Just like you’d winterize your home by putting out extra blankets and burning scented candles, you can #summerize your space by bringing a #cooler, lighter touch to your furnishings, says L’Image Design Studio. First, eliminate excess #knickknacks that make your space feel #cluttered or constricting. Opt for lighter colors and swap out heavy, dark blankets and comforters for lighter ones. Give your houseplants some outdoor time. Wash the windows and replace heavy drapes with sheers. And finally, store any off-season items you won’t be using in labeled bins or donate them if you don’t foresee using them again.
If you’re anything like The Organizing Blog staff, you’re probably spending lots of time indoors this month to avoid exposure to the coronavirus and the frigid temperatures. That likely means you’re doing lots of binge-watching of broadcast and subscription TV.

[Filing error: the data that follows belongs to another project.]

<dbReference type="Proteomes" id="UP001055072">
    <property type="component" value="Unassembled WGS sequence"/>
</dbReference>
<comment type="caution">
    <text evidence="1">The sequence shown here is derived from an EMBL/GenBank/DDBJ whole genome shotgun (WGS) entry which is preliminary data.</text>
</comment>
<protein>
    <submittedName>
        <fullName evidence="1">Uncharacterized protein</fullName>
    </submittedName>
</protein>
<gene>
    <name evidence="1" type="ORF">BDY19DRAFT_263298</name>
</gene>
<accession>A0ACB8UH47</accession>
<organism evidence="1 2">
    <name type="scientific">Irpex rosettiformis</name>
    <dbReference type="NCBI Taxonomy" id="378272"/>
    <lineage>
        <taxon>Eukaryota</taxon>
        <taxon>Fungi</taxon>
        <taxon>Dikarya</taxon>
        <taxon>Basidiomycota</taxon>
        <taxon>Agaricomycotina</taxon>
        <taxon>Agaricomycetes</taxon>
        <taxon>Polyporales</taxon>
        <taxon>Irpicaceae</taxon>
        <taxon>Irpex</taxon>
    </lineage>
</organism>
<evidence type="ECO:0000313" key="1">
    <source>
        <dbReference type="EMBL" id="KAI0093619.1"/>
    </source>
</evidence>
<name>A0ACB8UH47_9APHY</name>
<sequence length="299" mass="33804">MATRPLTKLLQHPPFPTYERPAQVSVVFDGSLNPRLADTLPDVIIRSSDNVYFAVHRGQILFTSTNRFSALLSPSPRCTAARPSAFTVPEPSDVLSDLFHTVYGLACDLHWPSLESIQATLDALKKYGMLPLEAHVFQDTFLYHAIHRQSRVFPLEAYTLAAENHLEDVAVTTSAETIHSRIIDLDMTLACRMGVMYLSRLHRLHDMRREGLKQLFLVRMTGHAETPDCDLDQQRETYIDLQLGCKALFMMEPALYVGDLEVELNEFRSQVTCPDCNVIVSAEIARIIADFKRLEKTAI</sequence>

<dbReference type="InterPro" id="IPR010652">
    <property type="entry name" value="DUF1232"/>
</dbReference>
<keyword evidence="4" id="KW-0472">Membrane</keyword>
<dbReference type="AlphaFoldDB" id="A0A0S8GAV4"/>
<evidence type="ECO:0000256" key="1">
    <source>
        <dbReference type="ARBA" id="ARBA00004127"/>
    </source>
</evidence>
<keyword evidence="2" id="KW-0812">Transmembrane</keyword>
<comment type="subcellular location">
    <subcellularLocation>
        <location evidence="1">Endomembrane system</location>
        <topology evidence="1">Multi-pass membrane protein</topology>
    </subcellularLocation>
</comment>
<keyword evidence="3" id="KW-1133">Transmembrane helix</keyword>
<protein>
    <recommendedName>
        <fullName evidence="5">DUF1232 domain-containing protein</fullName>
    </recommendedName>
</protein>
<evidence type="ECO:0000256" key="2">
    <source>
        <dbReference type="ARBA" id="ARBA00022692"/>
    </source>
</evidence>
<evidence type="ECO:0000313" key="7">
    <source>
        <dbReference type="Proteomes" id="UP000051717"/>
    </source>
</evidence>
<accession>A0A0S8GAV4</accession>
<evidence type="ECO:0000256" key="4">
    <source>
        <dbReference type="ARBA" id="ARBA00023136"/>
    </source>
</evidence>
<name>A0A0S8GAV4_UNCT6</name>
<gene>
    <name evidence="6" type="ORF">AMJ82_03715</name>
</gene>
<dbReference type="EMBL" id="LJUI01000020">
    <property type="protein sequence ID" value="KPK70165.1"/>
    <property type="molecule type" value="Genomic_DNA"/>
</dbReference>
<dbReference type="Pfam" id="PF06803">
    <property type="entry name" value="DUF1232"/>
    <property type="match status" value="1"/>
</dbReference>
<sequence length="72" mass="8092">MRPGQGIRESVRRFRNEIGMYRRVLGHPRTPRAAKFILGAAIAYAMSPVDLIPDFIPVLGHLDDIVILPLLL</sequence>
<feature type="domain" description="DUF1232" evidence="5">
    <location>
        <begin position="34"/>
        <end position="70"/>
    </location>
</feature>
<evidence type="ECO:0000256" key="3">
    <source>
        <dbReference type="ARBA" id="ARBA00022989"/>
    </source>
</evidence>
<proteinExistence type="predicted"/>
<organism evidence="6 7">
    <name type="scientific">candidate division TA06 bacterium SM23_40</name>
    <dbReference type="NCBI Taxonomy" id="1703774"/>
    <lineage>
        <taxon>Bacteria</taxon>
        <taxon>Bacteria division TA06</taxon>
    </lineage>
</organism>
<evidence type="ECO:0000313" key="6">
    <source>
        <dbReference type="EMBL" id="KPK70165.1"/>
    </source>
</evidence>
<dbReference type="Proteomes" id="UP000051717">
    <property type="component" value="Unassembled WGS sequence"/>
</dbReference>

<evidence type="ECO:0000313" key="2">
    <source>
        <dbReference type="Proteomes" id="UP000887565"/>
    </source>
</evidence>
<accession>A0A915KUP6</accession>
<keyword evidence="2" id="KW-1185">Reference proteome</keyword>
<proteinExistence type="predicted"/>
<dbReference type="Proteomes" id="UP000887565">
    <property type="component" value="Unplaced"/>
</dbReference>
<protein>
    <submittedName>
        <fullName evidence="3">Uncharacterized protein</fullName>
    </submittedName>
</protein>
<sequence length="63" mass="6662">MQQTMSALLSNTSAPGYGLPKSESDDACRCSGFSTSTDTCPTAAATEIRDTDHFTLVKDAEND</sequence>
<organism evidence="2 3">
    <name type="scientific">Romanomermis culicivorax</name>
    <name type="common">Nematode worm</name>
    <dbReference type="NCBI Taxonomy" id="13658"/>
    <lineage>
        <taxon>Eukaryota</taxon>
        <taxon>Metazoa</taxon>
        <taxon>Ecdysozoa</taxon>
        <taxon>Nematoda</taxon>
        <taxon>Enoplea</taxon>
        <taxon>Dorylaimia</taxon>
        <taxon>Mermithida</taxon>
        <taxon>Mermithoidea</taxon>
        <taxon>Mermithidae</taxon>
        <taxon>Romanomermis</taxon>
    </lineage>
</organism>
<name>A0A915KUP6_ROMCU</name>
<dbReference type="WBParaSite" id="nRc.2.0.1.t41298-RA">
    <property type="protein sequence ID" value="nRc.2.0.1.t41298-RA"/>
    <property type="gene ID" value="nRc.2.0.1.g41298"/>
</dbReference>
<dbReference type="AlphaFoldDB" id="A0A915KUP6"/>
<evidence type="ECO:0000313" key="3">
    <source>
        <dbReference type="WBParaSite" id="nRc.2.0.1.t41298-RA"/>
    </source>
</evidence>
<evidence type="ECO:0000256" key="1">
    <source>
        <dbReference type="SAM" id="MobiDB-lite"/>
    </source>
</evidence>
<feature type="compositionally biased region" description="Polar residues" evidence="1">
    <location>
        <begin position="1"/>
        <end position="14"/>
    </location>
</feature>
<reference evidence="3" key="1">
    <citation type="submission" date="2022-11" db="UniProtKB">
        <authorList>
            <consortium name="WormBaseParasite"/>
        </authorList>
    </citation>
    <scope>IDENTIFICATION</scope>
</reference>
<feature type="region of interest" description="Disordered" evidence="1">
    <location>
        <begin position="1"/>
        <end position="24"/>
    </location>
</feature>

It’s been nearly two years since the pandemic emerged, however, and your surroundings may have gotten a bit #cluttered with all of that at-home time. What if there were a way to binge-watch and learn how to #streamline your space at the same time?
Good news! There are multiple programs that will help put you on a more #minimalist path. Watch them, then get off the couch and practice what they preach to cut the #clutter in your home.
First up is maybe the biggest #decluttering show of all time, Netflix’ Tidying Up With Marie Kondo. Since the show’s premiere in 2019, the organization expert has helped people organize their lives to “spark joy” starting with their sock drawers.
HGTV’s Hot Mess House offers harried homeowners a video one-on-one with organizing expert Cassandra Aarssen to help them figure out their organizing style. They (and viewers) then can take her tailor-made tips to make their homes happy and clutter-free.